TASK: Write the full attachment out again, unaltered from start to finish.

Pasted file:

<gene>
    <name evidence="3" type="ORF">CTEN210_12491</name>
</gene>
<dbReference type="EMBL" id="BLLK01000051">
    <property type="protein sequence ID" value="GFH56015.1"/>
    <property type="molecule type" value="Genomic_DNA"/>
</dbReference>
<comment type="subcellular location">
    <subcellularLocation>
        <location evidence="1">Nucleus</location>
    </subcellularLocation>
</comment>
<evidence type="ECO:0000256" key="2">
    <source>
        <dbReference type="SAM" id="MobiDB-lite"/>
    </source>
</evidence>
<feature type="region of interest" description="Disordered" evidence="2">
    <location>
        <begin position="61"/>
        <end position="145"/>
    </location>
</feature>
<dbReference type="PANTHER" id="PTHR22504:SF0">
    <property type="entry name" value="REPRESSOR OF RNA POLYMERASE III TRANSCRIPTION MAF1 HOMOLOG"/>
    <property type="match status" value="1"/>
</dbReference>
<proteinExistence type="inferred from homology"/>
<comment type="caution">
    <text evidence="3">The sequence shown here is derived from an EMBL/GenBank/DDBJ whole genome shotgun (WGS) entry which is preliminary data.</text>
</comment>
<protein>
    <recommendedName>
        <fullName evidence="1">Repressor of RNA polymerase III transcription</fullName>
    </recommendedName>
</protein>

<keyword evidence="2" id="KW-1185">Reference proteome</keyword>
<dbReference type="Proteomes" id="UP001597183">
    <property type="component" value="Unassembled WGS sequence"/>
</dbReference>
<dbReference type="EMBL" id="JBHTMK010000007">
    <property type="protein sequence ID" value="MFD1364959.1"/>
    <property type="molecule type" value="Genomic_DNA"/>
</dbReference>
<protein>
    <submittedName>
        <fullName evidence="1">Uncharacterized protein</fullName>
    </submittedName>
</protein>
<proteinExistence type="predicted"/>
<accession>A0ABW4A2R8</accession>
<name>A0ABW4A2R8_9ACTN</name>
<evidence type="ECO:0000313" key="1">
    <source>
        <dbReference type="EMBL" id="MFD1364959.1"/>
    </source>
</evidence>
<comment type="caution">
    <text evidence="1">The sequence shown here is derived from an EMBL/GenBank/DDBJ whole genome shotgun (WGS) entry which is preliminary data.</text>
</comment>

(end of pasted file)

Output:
<gene>
    <name evidence="3" type="ORF">CTEN210_12491</name>
</gene>
<dbReference type="EMBL" id="BLLK01000051">
    <property type="protein sequence ID" value="GFH56015.1"/>
    <property type="molecule type" value="Genomic_DNA"/>
</dbReference>
<comment type="subcellular location">
    <subcellularLocation>
        <location evidence="1">Nucleus</location>
    </subcellularLocation>
</comment>
<evidence type="ECO:0000256" key="2">
    <source>
        <dbReference type="SAM" id="MobiDB-lite"/>
    </source>
</evidence>
<feature type="region of interest" description="Disordered" evidence="2">
    <location>
        <begin position="61"/>
        <end position="145"/>
    </location>
</feature>
<dbReference type="PANTHER" id="PTHR22504:SF0">
    <property type="entry name" value="REPRESSOR OF RNA POLYMERASE III TRANSCRIPTION MAF1 HOMOLOG"/>
    <property type="match status" value="1"/>
</dbReference>
<proteinExistence type="inferred from homology"/>
<comment type="caution">
    <text evidence="3">The sequence shown here is derived from an EMBL/GenBank/DDBJ whole genome shotgun (WGS) entry which is preliminary data.</text>
</comment>
<protein>
    <recommendedName>
        <fullName evidence="1">Repressor of RNA polymerase III transcription</fullName>
    </recommendedName>
</protein>

<keyword evidence="2" id="KW-1185">Reference proteome</keyword>
<dbReference type="Proteomes" id="UP001597183">
    <property type="component" value="Unassembled WGS sequence"/>
</dbReference>
<dbReference type="EMBL" id="JBHTMK010000007">
    <property type="protein sequence ID" value="MFD1364959.1"/>
    <property type="molecule type" value="Genomic_DNA"/>
</dbReference>
<protein>
    <submittedName>
        <fullName evidence="1">Uncharacterized protein</fullName>
    </submittedName>
</protein>
<proteinExistence type="predicted"/>
<accession>A0ABW4A2R8</accession>
<name>A0ABW4A2R8_9ACTN</name>
<evidence type="ECO:0000313" key="1">
    <source>
        <dbReference type="EMBL" id="MFD1364959.1"/>
    </source>
</evidence>
<comment type="caution">
    <text evidence="1">The sequence shown here is derived from an EMBL/GenBank/DDBJ whole genome shotgun (WGS) entry which is preliminary data.</text>
</comment>